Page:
Teaching awards: Stanford University's Dean's Award for Excellence in Teaching (1987), the Bing Fellowship Award, "to recognize excellence in teaching and commitment to undergraduate education," Stanford University (1996), the Allan V. Cox Medal for Faculty Excellence Fostering Undergraduate Research, Stanford University (1997), the Laurance and Naomi Carpenter Hoagland Prize for excellence in undergraduate education, Stanford University (2003), and the ACS (Northeastern Section) James Flack Norris Award for Outstanding Achievement in the Teaching of Chemistry (2004). In 2006, Professor Zare was named a Howard Hughes Medical Institute Professor to develop new interdisciplinary undergraduate science laboratory courses at Stanford University.


Professor Zare holds honorary degrees from: the University of Arizona (1990), Northwestern University (1993), Eidgenössische Technische Hochschule Zürich (1993), Uppsala University (2000), Columbia University (2000), The University of York (2001), The State University of West Georgia (2001), Hunan University (2002), and Université Paul Sabatier (2003)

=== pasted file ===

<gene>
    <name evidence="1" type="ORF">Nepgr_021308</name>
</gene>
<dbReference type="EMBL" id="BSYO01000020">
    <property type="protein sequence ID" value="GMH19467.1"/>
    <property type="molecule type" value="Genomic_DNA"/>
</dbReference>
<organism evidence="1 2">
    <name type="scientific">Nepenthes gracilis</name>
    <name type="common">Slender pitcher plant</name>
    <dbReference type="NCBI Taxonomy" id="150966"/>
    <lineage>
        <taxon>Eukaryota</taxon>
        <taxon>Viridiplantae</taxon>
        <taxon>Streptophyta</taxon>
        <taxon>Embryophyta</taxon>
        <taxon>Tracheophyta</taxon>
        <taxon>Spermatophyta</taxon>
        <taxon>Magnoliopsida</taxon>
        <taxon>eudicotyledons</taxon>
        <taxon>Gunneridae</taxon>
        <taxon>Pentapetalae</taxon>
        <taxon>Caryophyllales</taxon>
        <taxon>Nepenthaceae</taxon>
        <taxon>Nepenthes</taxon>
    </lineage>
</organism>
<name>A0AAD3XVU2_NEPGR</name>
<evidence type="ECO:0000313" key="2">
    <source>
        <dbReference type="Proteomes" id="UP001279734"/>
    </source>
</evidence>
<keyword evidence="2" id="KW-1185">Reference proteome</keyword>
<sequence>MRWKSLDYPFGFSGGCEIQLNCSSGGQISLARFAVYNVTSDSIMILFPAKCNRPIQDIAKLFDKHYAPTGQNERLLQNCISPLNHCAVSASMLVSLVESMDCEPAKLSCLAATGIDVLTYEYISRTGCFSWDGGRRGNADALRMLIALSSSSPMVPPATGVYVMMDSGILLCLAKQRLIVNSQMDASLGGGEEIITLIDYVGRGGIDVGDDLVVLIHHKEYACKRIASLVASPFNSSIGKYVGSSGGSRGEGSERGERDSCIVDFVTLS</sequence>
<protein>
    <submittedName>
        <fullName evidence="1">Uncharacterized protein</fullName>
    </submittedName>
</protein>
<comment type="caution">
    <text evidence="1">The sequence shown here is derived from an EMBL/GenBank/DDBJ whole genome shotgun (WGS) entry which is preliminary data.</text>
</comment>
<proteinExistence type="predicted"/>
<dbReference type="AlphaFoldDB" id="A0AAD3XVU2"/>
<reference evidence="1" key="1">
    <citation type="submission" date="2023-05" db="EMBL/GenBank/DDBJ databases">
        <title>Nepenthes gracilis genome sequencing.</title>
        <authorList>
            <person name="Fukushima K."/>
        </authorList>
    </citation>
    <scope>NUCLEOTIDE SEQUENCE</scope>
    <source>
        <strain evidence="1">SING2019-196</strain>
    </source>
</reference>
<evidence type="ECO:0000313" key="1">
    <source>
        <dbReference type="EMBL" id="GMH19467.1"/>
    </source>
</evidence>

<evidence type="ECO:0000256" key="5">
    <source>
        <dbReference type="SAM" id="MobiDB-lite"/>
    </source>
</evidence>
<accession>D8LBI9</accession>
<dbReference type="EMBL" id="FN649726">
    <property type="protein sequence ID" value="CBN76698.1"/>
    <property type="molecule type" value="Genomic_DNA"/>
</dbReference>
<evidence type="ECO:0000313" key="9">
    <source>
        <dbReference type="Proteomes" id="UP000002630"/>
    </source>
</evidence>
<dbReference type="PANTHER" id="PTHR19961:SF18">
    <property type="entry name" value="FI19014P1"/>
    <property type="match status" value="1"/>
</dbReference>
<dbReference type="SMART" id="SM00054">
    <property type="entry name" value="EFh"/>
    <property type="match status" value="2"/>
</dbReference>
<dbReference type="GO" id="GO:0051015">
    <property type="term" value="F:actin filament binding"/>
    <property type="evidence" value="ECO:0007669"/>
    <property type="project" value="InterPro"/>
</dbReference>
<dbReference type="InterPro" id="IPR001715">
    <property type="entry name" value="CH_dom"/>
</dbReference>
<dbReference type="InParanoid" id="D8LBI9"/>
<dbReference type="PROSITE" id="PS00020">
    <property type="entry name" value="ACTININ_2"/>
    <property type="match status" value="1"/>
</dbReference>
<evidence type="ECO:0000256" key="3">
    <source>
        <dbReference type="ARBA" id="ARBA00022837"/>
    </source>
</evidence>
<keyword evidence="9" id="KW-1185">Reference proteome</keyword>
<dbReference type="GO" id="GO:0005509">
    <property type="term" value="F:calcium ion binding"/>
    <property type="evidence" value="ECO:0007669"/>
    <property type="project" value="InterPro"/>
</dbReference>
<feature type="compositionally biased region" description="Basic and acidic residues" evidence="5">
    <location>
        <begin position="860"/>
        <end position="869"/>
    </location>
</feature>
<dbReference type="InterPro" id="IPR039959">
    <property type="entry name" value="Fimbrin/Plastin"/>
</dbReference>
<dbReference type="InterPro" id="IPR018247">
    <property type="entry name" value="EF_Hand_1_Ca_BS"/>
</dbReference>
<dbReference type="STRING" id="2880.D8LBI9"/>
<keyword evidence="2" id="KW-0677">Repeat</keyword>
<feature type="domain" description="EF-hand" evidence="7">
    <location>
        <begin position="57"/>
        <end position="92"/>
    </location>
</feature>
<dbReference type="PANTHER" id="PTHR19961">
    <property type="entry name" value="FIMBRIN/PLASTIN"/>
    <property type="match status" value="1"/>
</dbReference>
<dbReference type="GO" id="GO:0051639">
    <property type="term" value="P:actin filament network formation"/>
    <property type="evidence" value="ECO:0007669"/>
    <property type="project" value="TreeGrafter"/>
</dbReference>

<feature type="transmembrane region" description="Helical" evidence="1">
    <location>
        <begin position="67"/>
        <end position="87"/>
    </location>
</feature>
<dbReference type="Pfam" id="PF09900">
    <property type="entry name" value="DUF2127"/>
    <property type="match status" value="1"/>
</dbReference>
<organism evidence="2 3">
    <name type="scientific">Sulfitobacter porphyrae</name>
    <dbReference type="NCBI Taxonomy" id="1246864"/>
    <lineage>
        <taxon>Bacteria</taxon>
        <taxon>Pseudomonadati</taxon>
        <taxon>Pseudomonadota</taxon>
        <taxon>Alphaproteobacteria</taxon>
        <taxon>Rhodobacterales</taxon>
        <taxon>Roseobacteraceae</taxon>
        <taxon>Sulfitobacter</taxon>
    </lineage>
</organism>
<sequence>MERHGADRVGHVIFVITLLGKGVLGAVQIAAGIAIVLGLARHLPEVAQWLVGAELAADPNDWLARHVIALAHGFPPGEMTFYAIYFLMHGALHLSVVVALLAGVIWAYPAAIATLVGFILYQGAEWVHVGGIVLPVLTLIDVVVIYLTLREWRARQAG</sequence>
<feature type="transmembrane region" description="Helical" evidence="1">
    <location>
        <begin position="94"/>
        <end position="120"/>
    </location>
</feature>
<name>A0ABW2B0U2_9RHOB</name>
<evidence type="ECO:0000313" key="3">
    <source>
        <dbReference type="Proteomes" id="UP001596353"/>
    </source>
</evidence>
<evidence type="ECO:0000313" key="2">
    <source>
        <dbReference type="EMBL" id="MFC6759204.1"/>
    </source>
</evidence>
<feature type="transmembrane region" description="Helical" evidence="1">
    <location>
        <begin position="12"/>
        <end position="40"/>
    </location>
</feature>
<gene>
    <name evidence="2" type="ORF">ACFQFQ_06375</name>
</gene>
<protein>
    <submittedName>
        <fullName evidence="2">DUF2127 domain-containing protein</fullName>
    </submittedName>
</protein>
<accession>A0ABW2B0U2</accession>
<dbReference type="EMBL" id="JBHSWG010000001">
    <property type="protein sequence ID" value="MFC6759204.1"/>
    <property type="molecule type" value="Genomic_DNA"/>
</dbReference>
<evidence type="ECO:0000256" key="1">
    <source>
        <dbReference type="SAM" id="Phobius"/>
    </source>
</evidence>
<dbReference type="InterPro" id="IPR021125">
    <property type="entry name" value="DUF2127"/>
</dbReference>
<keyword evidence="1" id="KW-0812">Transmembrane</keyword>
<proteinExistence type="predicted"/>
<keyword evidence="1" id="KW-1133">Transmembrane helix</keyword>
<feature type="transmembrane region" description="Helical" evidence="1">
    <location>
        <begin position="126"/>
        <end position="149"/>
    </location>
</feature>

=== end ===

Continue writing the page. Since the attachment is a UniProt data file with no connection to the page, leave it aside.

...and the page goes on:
Member of the American Philosophical Society, the National Academy of Sciences, the American Academy of Arts and Sciences, and the American Chemical Society. Fellow of the American Physical Society, American Association for the Advancement of Science, California Academy of Sciences, and the World Jewish Academy of Sciences. Honorary Fellow of the Royal Society of Chemistry. Non-Resident Fellow of the Joint Institute of Laboratory Astrophysics (JILA). Foreign Member of the Royal Society, the Chinese Academy of Sciences, and the Swedish Royal Academy of Engineering Sciences.


Professor Zare served as the Chair of the President's National Medal of Science Selection Committee 1997-2000, chaired the National Research Council's Commission on Physical Sciences, Mathematics, andApplications,1992-1995, and was Chair of the National Science Board the last two years of his 1992-1998 service. He currently acts as Chairman of the Board of Directors at Annual Reviews, Inc.


Professor Zare has given named lectures at numerous universities, has authored and co-authored over 700 publications and more than 50 patents, and he has published four books.